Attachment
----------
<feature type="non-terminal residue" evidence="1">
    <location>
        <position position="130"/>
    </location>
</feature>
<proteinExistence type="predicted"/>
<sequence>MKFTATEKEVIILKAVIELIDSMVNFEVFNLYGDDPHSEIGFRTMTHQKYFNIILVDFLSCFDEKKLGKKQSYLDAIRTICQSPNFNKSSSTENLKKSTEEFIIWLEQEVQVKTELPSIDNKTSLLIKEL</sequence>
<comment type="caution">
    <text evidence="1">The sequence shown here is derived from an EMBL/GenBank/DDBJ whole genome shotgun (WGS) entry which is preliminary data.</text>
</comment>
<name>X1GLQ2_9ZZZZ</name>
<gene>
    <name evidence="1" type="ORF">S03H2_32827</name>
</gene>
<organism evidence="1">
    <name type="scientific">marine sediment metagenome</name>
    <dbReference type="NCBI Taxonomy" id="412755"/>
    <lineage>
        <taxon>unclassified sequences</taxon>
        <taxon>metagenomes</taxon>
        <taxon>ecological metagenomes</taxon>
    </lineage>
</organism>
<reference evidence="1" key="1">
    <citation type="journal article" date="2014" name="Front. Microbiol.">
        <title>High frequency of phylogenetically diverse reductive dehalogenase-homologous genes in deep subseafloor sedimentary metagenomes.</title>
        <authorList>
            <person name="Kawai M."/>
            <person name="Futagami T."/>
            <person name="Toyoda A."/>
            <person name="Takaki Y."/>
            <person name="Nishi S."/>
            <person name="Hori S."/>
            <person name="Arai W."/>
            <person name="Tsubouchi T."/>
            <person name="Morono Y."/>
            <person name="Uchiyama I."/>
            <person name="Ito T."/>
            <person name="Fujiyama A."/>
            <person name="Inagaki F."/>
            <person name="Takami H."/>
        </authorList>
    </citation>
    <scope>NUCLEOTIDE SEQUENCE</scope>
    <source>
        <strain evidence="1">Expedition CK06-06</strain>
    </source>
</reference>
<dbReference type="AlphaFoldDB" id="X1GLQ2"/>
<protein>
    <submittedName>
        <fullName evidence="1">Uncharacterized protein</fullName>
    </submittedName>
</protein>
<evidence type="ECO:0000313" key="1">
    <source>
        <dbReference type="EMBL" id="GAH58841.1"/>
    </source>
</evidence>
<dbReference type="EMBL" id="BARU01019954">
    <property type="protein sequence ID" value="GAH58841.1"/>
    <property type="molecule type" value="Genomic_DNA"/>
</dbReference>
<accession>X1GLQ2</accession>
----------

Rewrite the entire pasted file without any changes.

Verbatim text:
<feature type="non-terminal residue" evidence="1">
    <location>
        <position position="130"/>
    </location>
</feature>
<proteinExistence type="predicted"/>
<sequence>MKFTATEKEVIILKAVIELIDSMVNFEVFNLYGDDPHSEIGFRTMTHQKYFNIILVDFLSCFDEKKLGKKQSYLDAIRTICQSPNFNKSSSTENLKKSTEEFIIWLEQEVQVKTELPSIDNKTSLLIKEL</sequence>
<comment type="caution">
    <text evidence="1">The sequence shown here is derived from an EMBL/GenBank/DDBJ whole genome shotgun (WGS) entry which is preliminary data.</text>
</comment>
<name>X1GLQ2_9ZZZZ</name>
<gene>
    <name evidence="1" type="ORF">S03H2_32827</name>
</gene>
<organism evidence="1">
    <name type="scientific">marine sediment metagenome</name>
    <dbReference type="NCBI Taxonomy" id="412755"/>
    <lineage>
        <taxon>unclassified sequences</taxon>
        <taxon>metagenomes</taxon>
        <taxon>ecological metagenomes</taxon>
    </lineage>
</organism>
<reference evidence="1" key="1">
    <citation type="journal article" date="2014" name="Front. Microbiol.">
        <title>High frequency of phylogenetically diverse reductive dehalogenase-homologous genes in deep subseafloor sedimentary metagenomes.</title>
        <authorList>
            <person name="Kawai M."/>
            <person name="Futagami T."/>
            <person name="Toyoda A."/>
            <person name="Takaki Y."/>
            <person name="Nishi S."/>
            <person name="Hori S."/>
            <person name="Arai W."/>
            <person name="Tsubouchi T."/>
            <person name="Morono Y."/>
            <person name="Uchiyama I."/>
            <person name="Ito T."/>
            <person name="Fujiyama A."/>
            <person name="Inagaki F."/>
            <person name="Takami H."/>
        </authorList>
    </citation>
    <scope>NUCLEOTIDE SEQUENCE</scope>
    <source>
        <strain evidence="1">Expedition CK06-06</strain>
    </source>
</reference>
<dbReference type="AlphaFoldDB" id="X1GLQ2"/>
<protein>
    <submittedName>
        <fullName evidence="1">Uncharacterized protein</fullName>
    </submittedName>
</protein>
<evidence type="ECO:0000313" key="1">
    <source>
        <dbReference type="EMBL" id="GAH58841.1"/>
    </source>
</evidence>
<dbReference type="EMBL" id="BARU01019954">
    <property type="protein sequence ID" value="GAH58841.1"/>
    <property type="molecule type" value="Genomic_DNA"/>
</dbReference>
<accession>X1GLQ2</accession>